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The Doctor Is In

10 questions to help you check the vital signs of your client relationships.

The Doctor Is In

Oct 12, 2012 12:09 PM,
By Andrew Sobel

10 questions to help you check the vital signs of your client relationships.

Many of us use annual checkups to keep tabs on our physical health each year. But checking the vitals of your professional health is just as important. Here are 10 questions you should ask yourself when you are considering the health of your client relationships:

1. Do you have access? Can you actually get in to see important executives in your client’s organization? Some leaders are notoriously busy, and it does take time to get on their schedule. But if you don’t have access, you may not be considered relevant.

2. Do you and your client trust each other to do things without extensive documentation, checks, and controls? If your client is constantly micromanaging you, then they may not trust you, and you need to find out why.

3. Does your client openly share information with you? Does your client give you access to their plans and proposals? In a healthy, trusting relationship, there is transparency.

4. Does your client confide in you and bounce ideas and decisions off of you? It’s not reasonable to expect them to discuss everything with you. However, if they have an issue in your domain, and the relationship is a strong one, they will most likely draw you in before reaching their final conclusions.

5. Are you the first person the client calls when they need something in your area of expertise? If the client views you as interchangeable with other suppliers, then you’re a vendor, and you’ll be subjected to constant price pressure as the client continually shops around.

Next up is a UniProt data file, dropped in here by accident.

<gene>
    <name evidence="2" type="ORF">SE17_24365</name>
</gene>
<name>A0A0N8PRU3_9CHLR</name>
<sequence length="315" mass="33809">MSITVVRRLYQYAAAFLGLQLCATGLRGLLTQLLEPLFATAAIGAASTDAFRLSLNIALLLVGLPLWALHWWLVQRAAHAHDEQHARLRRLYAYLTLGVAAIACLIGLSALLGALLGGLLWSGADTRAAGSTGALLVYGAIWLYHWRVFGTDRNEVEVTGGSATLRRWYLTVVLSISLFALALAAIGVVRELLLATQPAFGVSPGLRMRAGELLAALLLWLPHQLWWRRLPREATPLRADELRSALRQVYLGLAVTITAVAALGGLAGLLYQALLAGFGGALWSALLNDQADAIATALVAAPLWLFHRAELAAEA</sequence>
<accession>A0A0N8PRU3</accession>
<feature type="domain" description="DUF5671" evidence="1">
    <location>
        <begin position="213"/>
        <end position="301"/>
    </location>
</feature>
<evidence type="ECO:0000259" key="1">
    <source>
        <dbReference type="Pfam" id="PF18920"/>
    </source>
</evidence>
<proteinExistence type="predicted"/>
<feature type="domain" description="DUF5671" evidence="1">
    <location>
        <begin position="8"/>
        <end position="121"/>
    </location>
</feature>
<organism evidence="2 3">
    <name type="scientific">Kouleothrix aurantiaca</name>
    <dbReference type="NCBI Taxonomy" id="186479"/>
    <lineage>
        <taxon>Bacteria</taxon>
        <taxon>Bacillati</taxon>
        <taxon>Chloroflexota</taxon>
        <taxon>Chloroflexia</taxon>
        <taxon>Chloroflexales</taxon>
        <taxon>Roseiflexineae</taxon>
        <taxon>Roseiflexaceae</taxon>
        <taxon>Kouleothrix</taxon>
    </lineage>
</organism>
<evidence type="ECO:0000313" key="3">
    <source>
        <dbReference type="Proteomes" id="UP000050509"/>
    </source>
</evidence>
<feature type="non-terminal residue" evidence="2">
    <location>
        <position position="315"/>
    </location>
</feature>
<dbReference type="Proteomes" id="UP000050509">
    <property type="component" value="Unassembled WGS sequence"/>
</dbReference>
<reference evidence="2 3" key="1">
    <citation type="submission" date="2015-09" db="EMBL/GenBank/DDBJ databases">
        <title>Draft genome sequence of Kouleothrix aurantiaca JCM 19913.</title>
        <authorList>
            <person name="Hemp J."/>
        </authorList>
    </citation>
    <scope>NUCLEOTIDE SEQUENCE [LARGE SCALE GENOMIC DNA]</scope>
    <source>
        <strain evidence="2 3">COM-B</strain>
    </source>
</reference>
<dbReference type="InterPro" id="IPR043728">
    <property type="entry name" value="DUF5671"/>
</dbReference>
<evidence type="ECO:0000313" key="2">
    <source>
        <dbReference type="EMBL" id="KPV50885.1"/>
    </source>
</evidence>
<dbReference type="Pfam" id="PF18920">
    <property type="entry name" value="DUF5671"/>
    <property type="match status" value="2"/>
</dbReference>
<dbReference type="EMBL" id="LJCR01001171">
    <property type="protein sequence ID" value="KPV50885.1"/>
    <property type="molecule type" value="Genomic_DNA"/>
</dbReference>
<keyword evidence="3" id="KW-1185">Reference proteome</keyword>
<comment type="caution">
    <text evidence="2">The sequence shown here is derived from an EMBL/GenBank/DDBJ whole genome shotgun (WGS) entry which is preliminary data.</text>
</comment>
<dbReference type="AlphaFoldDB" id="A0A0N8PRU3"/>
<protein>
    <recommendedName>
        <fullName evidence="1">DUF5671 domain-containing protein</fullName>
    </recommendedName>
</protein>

6. Are you treated with respect—like an important advisor? I had a client who I felt didn’t value me. He asked me to help teach his senior partners how to be better, trusted advisors to their clients. But ironically, he didn’t want a trusted advisor himself—he wanted an arms-length “expert” who would be at his beck and call. I finished the project and moved on.

7. Is working with this client a satisfying, rewarding experience for you and your team? Some clients just drain you. Sometimes, you’re also stuck with a client who is too low in the organization to really appreciate the impact you have. This is not a healthy relationship! If you can’t fix a situation like this quickly, you should get out and double-down on more promising clients.

8. Is the relationship economically rewarding for you? Sometimes, weak profitability is your fault—you have underestimated the scope of the work or underpriced it. But sometimes it’s a sign of a client who knows the cost of everything and the value of nothing.

9. Are you having an impact and helping to improve your client’s business? If, for whatever reason, this is not happening—it’s a warning sign. Are you working on peripheral issues that are not really important to the client? Are you stuck too far down in the organization? Is the client ignoring your recommendations?

10. Is your client referring you to friends, colleagues, and other organizations that could use your expertise? Active word-of-mouth referrals, arguably, are the ultimate sign of a good relationship.

Andrew Sobel is the most widely published author in the world on client loyalty and the capabilities required to build trusted business relationships. He is author (along with Jerold Panas) of the new book Power Questions: Build Relationships, Win New Business, and Influence Others. His other books include Making Rain and the award-winning All for One: 10 Strategies for Building Trusted Client Partnerships.

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